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When a black hole absorbs matter is it destroying that mass, thereby destroying energy, therefore violating the first law of thermodynamics?

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    $\begingroup$ The premise of your question is broken. Where did you hear that black holes "destroy energy", whatever that means? $\endgroup$ – Lightness Races in Orbit Sep 4 '15 at 18:25
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Do black holes violate the first law of thermodynamics?

No. See Wikipedia re the first law of thermodynamics: "The first law of thermodynamics is a version of the law of conservation of energy, adapted for thermodynamic systems. The law of conservation of energy states that the total energy of an isolated system is constant; energy can be transformed from one form to another, but cannot be created or destroyed". If you throw a one-kilogram object into a zillion-kilogram black hole, the black hole mass increases by one kilogram. The object might get destroyed, but you can't destroy energy. Or create it. There are no perpetual motion machines. Energy is fundamental. Everything is made of it, including light and matter, and black holes.

When a black hole absorbs matter is it destroying that mass, thereby destroying energy, therefore violating the first law of thermodynamics?

No. It destroys the matter, but the total mass stays the same, as does the total energy. In the scenario above, you start with one zillion and one kilograms, and you end up with with one zillion and one kilograms. The black hole's gravitational field increases a little because you increased its mass-energy by one kilogram.

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    $\begingroup$ Small note: I don't think it has been established that black holes destroy matter that falls into it. What does destroy even mean in this context? Perhaps this could be addressed as well. Otherwise a good answer. $\endgroup$ – Danu Sep 4 '15 at 15:07
  • $\begingroup$ Thanks @Danu. I guess nobody knows for sure, but one hears about spaghettification and firewalls and GRBs, and we can read Kip Thorne saying this: "The matter of which a star is made, the atoms of which a star is made, are destroyed at the center of a black hole, when the black hole is created. The matter is gone, but the mass, in the sense of mass and energy being equivalent, has gone into the warped space-time of the black hole." $\endgroup$ – John Duffield Sep 4 '15 at 16:16
  • $\begingroup$ @JohnDuffield Note that the "birth" of a black hole is something different from it absorbing outside matter, so the quote does not apply; I'm pretty sure most physicists wouldn't dare claim that infalling matter is really destroyed at the Schwarzschild radius. The singularity itself is a different issue, but when we talk about matter being absorbed by black holes, we talk about it passing the Schwarzschild radius (or an analogous boundary in more general black holes). $\endgroup$ – Danu Sep 4 '15 at 17:03
  • $\begingroup$ @Danu : some physicists claim the infalling matter is destroyed before it gets to the Schwarzschild radius! But IMHO we need a separate question on that. $\endgroup$ – John Duffield Sep 4 '15 at 17:17
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No, it does not.

If it did, then it would not curve spacetime and it would not be a black hole.

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    $\begingroup$ This doesn't really answer the question, or at least it doesn't explain why the energy doesn't disappear. $\endgroup$ – Javier Sep 3 '15 at 21:33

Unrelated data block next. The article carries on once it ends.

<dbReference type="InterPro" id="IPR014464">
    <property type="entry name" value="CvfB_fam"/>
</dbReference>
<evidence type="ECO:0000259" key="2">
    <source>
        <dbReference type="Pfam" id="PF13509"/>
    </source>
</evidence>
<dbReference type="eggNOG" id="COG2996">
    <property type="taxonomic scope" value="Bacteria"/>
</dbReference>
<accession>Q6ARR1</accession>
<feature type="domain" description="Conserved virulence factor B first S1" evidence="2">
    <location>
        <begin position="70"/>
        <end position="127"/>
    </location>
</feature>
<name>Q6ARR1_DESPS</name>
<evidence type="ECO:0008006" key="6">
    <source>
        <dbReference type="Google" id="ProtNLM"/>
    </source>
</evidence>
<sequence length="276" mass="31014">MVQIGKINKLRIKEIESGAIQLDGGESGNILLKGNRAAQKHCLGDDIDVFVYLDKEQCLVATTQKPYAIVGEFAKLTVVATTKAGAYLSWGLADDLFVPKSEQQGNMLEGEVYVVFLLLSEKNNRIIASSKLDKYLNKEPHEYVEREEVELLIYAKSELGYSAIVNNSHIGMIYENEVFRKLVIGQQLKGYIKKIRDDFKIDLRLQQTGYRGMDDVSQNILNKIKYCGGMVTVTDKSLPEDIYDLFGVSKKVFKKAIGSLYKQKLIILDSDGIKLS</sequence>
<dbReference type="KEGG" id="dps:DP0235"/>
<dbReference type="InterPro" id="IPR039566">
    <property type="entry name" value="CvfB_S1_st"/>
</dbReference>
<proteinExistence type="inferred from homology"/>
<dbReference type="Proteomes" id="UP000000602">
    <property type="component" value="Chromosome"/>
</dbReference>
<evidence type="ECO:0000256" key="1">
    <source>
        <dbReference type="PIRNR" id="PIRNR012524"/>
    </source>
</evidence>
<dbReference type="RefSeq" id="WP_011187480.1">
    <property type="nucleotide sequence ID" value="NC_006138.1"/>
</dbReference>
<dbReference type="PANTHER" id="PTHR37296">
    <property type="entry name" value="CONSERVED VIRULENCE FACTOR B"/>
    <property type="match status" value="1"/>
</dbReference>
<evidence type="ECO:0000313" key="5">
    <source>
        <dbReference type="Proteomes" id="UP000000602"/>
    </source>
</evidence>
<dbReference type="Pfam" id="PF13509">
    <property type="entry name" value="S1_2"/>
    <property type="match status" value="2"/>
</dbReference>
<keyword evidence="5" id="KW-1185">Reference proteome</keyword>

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    $\begingroup$ @Javier It is a 100% valid answer to say "if it worked that way, then general relativity wouldn't be correct," because the contrapositive of that statement is "General relativity implies that it doesn't work that way." It is perhaps not very respectable if you are looking for low-level kinematics, but that's a huge can of worms that is not needed to answer this question. $\endgroup$ – CR Drost Sep 3 '15 at 21:39
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    $\begingroup$ I know, but the point is that it doesn't improve the OP's understanding of physics. Your answer doesn't say what happens to the energy nor does it show the connection between "black holes curve spacetime" and "black holes don't destroy energy". $\endgroup$ – Javier Sep 3 '15 at 21:47
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    $\begingroup$ On those counts I'm guilty as charged, although it more or less stands to reason that if a black hole doesn't destroy inbound mass-energy then that mass-energy goes inside the black hole. $\endgroup$ – CR Drost Sep 3 '15 at 21:50
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Yes, a black hole can violate conservation of energy. According to JamelS' answer at Energy conservation and General Relativity, energy is not necessarily conserved in general relativity. According to my answer at Energy conservation and General Relativity, the electric field of a charged black hole can accelerate a charged particle but an electric field can't accelerate a charged black hole. If you have two charged black holes orbiting each other, they will accelerate each other only with their gravitational field and not with their electric field so total of their gravitational potential energy and the energy of their gravitational waves will remain constant but their electric potential energy will keep changing as they spiral into each other.

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    $\begingroup$ Energy is not conserved in general relativity, but it is conserved in asymptotically flat spacetimes, which means that it's conserved for the purpose of the present discussion. $\endgroup$ – Ben Crowell Nov 24 '17 at 21:42

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